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Kanye West has been awarded more than a dozen Grammy Awards, sold millions of albums and married into America’s reality TV royalty. But, for some Canadians, the rapper’s resumé is missing one key word to qualify him as a headliner for the Pan Am Games’ closing ceremony — Canadian.
The organizers’ decision to include the “international superstar” may be a strategic move to boast Toronto’s ability to attract a global name to what many initially seemed to consider a lacklustre event.
In less than two days, more than 47,000 people signed a petition demanding a local artist replace West.
“Why was a local artist or group not chosen and supported, just as our local athletes are throughout the games?” asks Change.org user XYZ, who started the petition. He’d prefer the likes of Drake, Feist or K’naan to grace the stage instead.
Some of the thousands who’ve signed the petition also suggested that Kanye West’s past controversies and apparent arrogance didn’t align with Canadian or Pan Am values.
They recalled the time West suggested Beck should hand over his album of the year Grammy Award to Beyoncé to “respect artistry,” and when he interrupted Taylor Swift’s acceptance speech at the 2009 MTV Video Music Awards, also to defend Beyoncé’s musical talents.
They called West “not deserving,” “antithetical” to the Games’ spirit and “the epitome of a poor sport.”
But Setlur, for one, finds the outrage over West’s nationality unfounded.
“These are the Pan American Games,” he says. “Not the Pan Canadian Games.” He also argues that the trio of headliners represents a cross-section of the Americas.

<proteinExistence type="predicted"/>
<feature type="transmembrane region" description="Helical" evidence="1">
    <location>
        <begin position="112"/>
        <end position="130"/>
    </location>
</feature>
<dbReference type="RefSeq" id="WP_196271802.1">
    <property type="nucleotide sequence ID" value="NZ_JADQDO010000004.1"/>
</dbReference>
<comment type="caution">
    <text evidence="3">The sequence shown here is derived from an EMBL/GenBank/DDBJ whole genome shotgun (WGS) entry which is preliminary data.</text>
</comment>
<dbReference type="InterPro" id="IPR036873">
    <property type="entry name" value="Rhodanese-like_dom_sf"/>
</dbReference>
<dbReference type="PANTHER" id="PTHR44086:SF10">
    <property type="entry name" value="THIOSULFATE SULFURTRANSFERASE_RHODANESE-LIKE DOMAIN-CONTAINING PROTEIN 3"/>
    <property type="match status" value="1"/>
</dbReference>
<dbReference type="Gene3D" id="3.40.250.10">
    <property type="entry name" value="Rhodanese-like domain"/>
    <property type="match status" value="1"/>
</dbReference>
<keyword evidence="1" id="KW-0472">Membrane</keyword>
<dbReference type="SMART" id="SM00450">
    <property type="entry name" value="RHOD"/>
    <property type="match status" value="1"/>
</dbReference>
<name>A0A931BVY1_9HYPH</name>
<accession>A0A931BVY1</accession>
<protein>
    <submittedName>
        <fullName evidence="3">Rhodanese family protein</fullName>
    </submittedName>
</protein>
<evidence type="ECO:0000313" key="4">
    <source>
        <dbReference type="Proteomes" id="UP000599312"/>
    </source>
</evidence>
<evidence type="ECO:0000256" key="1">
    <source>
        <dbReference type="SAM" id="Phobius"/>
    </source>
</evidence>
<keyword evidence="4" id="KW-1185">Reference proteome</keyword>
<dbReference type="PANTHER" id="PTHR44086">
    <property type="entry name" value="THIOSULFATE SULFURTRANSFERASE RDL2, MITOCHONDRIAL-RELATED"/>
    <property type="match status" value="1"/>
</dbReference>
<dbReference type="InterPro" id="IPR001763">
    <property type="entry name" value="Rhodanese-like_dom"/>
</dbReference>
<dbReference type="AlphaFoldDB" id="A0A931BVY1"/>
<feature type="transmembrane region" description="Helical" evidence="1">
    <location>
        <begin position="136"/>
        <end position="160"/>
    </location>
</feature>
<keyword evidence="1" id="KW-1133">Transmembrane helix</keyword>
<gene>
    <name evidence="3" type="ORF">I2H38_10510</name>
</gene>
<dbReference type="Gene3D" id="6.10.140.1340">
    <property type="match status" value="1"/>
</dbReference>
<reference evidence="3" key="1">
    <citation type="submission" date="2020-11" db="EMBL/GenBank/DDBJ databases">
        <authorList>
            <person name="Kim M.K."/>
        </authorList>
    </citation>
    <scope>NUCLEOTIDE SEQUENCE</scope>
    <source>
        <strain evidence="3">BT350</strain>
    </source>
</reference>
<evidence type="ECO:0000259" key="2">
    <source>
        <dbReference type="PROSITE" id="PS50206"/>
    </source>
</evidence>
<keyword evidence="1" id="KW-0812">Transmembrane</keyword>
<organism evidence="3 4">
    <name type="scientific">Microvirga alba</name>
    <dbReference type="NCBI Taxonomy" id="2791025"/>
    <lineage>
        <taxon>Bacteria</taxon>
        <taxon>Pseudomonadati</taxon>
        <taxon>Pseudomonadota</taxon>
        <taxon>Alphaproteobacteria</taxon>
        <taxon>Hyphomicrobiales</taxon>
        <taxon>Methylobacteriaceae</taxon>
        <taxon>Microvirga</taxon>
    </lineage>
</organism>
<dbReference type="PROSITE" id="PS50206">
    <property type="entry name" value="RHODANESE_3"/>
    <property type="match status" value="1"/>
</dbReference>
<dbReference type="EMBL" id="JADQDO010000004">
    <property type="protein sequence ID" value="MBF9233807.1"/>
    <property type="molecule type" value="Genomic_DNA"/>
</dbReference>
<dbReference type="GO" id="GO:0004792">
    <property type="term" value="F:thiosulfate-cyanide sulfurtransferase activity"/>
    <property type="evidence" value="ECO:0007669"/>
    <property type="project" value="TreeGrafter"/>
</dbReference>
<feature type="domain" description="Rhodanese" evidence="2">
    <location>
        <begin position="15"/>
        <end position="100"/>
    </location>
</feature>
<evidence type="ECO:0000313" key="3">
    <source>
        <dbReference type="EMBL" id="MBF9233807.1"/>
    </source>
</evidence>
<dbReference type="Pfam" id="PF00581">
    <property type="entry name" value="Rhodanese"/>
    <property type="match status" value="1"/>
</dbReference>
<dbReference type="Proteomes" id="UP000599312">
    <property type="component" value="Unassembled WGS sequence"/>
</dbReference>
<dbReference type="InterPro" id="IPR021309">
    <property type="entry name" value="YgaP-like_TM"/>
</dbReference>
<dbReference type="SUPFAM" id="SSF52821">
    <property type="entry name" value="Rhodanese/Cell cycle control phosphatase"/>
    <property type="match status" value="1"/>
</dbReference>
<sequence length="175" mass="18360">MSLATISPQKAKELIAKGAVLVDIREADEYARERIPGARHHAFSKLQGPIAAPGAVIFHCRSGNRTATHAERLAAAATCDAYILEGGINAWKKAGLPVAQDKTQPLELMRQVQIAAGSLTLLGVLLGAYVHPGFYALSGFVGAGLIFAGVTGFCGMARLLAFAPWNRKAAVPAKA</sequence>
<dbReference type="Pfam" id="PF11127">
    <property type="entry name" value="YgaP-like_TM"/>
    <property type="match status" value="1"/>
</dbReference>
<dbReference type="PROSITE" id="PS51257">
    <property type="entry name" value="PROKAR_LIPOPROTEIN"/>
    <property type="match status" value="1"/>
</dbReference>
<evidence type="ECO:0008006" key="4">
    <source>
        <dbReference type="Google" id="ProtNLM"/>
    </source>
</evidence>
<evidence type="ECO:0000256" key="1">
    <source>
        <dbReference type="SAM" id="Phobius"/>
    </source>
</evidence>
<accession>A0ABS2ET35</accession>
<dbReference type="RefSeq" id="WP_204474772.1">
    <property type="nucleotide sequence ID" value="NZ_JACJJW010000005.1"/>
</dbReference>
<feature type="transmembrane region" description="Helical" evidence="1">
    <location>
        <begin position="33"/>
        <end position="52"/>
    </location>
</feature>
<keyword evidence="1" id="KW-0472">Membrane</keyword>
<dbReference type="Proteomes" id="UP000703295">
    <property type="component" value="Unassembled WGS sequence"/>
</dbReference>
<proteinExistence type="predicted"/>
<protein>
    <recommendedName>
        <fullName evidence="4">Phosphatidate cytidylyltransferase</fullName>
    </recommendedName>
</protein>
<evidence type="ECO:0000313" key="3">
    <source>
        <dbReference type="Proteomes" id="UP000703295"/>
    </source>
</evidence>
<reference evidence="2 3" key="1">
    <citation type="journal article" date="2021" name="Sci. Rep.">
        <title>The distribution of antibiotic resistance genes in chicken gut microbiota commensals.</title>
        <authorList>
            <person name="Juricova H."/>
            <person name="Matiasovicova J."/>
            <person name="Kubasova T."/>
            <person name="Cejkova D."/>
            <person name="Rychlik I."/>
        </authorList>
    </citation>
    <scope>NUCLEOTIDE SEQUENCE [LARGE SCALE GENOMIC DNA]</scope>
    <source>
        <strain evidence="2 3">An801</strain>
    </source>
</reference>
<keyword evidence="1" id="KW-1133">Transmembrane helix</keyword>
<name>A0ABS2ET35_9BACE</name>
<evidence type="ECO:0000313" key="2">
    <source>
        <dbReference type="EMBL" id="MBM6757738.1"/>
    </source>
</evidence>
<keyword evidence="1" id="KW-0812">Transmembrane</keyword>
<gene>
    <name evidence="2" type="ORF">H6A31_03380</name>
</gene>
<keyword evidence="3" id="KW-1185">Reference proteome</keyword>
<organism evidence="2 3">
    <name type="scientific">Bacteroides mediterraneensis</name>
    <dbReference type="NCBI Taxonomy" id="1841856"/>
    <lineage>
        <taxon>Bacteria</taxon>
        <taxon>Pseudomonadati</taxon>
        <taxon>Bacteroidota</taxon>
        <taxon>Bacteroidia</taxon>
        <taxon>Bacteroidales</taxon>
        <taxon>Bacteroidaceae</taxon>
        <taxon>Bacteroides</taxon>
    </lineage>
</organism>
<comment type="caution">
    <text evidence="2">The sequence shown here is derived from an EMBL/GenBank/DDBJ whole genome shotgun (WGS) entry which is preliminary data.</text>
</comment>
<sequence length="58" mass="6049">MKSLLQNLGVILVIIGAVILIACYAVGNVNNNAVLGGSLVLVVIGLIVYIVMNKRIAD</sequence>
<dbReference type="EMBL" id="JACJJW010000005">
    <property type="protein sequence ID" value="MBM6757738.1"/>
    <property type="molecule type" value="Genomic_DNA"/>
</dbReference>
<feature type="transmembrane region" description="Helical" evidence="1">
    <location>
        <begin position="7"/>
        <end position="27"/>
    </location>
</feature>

Two counter-petitions started amid the outrage seem to agree, asking people to stop complaining about the talented artist’s upcoming performance. So far, about 400 people have signed the two petitions.
The New York Times published a piece in early July accusing locals of being “indifferent” to the games. Some Torontonians expressed their outrage over traffic changes and HOV lane rules. And relatively few people purchased tickets to the upcoming events.
Many simply tuned out the Games, says Setlur. “Everybody knows the Olympics is the major event and anything other than that is second tier.”
Richard Powers, a senior lecturer at the University of Toronto’s Rotman School of Management and the president of Commonwealth Games Canada, also noted that the Games began amid a barrage of negativity.
Team Canada continued to lead the gold medal count Saturday with 45 first-place finishes. That number is holding the team’s top spot on the medal table, despite having five medals fewer than its main rival, the U.S.
Earlier this week, organizers announced more than 900,000 tickets had been sold and said they expect to sell another 100,000 minimum. Before the games, only about 800,000 had been purchased.
The Games will want to build on that momentum in the closing ceremony, says Cheri L. Bradish, who teaches sport marketing at Ryerson University’s Ted Rogers School of Management.
The organizers selected “a global sports entertainment icon” like West to help thank the athletes for their performance, volunteers for their participation, as well as everyone else involved, she says.
It also sends a clear message.
Already, the NBA All Star game will take place in the city in February. Perhaps next is a possible bid for the 2024 Olympic Summer Games.
Canada is already “positioned really well” as a global sport nation, Bradish says.
For both the athletes, many of whom will go on to compete in Rio de Janeiro in 2016, and the city, the Pan Am Games “are all steps towards the Olympic Games,” Powers says.
“They’ve really shown that Toronto can handle an international event like this.”